We Need Bold Moves To Stem The Tide Of Poverty.
THE PREVAILING perception about our local poverty problem isn't covered by the saying that the proverbial glass is either half full or half empty. Because when it comes to poverty, for years many people in Tucson seem to have asked, "What glass?"
The extent of poverty here is staggering. Statistics show that in 1990 Tucson had the highest percentage of its population living below the federal poverty level of any major city in the state. The local rate was 40 percent higher than Phoenix, considerably above both Flagstaff and Yuma, and more than double the rate in Mesa.
Those statistics also showed that Tucson's median household income was by far the lowest of any of these communities. The figures may be eight years old now, but there's no reason to think they've changed, except for the worse.
The simple fact is, Tucson is Arizona's poorest major community. Today there are almost 100,000 people within the city limits living in poverty. The chances of them escaping this condition seem to be getting worse, not better. That's because many of the jobs created recently are minimum-wage or part-time positions.
Tucson didn't achieve this embarrassing status overnight. It has been decades in the making, and due in large part to incompetent, short-sighted community and business leaders intent on having the most jobs possible, no matter what they paid. If this sounds like an indictment of past practices and business-as-usual in Tucson, it is.
We as a community have accomplished something special: We have very low unemployment, but a poverty-burdened population living in the middle of a quickly disappearing scenic wonderland.
It wasn't always this way--we took a wrong turn somewhere along the line years ago. And if we don't change things, if we don't find the right path, things will go from bad to terrible.
But at least a few positive things are happening. When the City Council finally holds a study session on reducing poverty, perhaps this month, it will have taken a long-awaited first step in addressing this devastating situation.
It's been two years since the Council first agreed to discuss the issue. While the uncountable delays in holding this meeting are inexcusable, at least by having the study session the Council will be acknowledging that a serious poverty problem exists.
THE CITY COUNCIL has paid only minor attention to reducing poverty in the past, as when it considered the well-intentioned but ill-conceived and self-serving jobs-training program proposed by the Pima County Interfaith Council. But more must be done--much more.
The first step must be holding the study session on reducing poverty as soon as possible.
The Council, the Pima County Board of Supervisors, business leaders, the media, the folks in the suburbs and the public in general must recognize the scope of the issue. This isn't a southside or a central-city problem, it isn't a minority problem, and it isn't a single-parent household problem. It's a Tucson problem.
Then the community needs to agree, quickly, on a comprehensive plan to attack the low wages paid in this town. That will take political courage from our elected leaders, something they're not known for. But it must be done. They'll have to step on some well-established toes to do it, but there isn't any other choice.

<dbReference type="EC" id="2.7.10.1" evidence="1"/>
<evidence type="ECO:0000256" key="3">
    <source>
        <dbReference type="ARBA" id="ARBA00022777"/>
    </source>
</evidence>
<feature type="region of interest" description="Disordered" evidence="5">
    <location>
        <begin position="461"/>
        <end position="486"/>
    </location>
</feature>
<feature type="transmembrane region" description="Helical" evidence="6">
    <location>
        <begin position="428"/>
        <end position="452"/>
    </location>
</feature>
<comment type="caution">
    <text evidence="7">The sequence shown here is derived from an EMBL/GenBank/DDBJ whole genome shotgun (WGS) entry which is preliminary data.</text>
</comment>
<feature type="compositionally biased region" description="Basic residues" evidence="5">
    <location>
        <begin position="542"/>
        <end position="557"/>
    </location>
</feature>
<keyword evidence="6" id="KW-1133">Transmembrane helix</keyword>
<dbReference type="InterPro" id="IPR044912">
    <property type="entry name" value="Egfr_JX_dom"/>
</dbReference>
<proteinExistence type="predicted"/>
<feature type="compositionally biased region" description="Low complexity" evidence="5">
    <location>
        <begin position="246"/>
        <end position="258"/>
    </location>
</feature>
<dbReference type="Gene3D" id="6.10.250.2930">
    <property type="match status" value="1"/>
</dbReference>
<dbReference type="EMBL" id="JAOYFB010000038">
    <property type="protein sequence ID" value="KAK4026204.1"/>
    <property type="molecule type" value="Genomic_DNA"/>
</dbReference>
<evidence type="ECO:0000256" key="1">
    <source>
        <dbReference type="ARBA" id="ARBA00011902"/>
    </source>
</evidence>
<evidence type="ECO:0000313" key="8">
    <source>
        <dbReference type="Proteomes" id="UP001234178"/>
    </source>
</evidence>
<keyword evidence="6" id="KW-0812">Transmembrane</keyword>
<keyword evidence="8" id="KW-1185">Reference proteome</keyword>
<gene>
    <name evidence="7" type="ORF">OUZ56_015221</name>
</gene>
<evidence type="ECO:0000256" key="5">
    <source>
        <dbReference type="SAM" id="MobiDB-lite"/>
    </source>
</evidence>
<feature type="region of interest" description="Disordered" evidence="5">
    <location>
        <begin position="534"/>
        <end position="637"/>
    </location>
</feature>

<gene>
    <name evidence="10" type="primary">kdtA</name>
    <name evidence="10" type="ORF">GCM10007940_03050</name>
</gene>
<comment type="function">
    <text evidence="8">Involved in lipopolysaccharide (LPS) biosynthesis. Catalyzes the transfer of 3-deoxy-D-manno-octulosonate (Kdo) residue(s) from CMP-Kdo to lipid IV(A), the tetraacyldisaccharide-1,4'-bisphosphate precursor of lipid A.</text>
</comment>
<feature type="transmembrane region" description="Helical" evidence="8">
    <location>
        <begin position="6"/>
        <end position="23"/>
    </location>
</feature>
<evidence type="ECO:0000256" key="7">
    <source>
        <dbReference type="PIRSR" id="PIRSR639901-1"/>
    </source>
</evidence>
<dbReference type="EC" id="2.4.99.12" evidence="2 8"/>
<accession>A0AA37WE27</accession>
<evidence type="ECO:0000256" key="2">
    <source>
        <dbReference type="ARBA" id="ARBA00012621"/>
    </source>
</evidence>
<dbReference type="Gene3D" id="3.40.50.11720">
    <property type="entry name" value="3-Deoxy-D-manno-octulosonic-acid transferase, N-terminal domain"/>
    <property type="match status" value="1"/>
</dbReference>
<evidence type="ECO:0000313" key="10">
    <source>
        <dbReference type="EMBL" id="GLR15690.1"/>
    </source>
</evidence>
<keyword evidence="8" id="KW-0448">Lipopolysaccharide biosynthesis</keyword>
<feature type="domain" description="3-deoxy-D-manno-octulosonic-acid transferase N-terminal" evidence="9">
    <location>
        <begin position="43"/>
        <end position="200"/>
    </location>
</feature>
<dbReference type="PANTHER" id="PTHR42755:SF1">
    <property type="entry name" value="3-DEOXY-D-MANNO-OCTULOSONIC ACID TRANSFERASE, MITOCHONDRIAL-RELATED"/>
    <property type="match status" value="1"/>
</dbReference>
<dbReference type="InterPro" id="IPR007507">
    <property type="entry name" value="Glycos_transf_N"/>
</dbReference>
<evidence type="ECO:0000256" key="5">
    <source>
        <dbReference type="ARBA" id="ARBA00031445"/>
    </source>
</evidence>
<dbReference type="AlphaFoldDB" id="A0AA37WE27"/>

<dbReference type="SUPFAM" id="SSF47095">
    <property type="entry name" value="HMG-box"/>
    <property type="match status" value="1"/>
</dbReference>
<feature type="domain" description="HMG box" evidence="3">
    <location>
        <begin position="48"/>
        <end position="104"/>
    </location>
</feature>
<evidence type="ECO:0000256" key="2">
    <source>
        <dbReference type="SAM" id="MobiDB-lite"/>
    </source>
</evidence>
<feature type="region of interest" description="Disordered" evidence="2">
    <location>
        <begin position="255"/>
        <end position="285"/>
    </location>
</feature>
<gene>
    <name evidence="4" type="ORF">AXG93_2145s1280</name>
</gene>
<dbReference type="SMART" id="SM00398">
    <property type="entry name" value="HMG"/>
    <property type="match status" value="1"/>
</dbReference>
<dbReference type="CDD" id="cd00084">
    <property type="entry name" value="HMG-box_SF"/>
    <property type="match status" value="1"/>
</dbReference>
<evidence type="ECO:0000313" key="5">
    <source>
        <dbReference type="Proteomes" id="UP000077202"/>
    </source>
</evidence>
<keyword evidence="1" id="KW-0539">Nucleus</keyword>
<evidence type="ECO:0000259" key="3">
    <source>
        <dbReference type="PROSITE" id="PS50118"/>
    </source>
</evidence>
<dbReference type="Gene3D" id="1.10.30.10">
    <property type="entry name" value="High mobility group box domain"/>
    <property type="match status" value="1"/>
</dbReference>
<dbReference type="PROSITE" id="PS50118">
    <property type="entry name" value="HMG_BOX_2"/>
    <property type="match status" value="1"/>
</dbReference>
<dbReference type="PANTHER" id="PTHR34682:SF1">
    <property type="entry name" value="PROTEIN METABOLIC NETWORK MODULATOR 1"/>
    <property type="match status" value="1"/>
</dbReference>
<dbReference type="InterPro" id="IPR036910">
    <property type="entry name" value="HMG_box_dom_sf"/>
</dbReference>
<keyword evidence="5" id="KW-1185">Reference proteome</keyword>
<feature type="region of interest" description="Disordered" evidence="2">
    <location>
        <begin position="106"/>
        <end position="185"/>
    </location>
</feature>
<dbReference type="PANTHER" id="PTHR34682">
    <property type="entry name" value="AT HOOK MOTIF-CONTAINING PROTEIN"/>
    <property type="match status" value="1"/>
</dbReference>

The plan for reducing poverty should have several components. Local governments can get involved by reducing subsidies paid to attract growth and to encourage annexations. They can get out of the tourism-promotion business.
The City of Tucson could set the example by paying all of its permanent employees at least $8 an hour and requiring anyone who does business with the city to do the same. The City Council can also take the lead in increasing funding for the Greater Tucson Economic Council. GTEC might not be perfect in what it does, but it's the best we have going for us.
The business community, which spent tons of money defeating the minimum-wage initiative in November, should now devote its energies to raising Tucson's wage rate. Pushing Republicans in the state Legislature to provide more spending on childcare, nutrition and transportation programs for the job-hunting poor while fairly equalizing school district funding would be steps in the right direction.
Also, Tucson's educational system must change. Too many dropouts, too few people with skills needed by higher-paying firms, and too much blithering political correctness in the classroom must end.
But the most important part of this plan must include the individual and the family. Without their efforts to encourage education, push for higher wages, oppose crime while supporting community improvement projects, and without their demands for accountability and leadership from elected officials, not much is going to change.
Poverty and low wages are an inbred and persistent problem in Tucson. The issue must be acknowledged, addressed, and reduced--starting now. Change won't happen quickly, but it must happen. Because the alternative is scary.
An ever-increasing number of low-paying jobs, women and children begging on street medians and more poverty-driven crime are simply unacceptable.
This is not a future we can tolerate. Nobody will be able to escape the reality of an ever-poorer Tucson. At least by holding its poverty reduction study session, the City Council will begin a discussion which might help prevent us from growing even poorer tomorrow.
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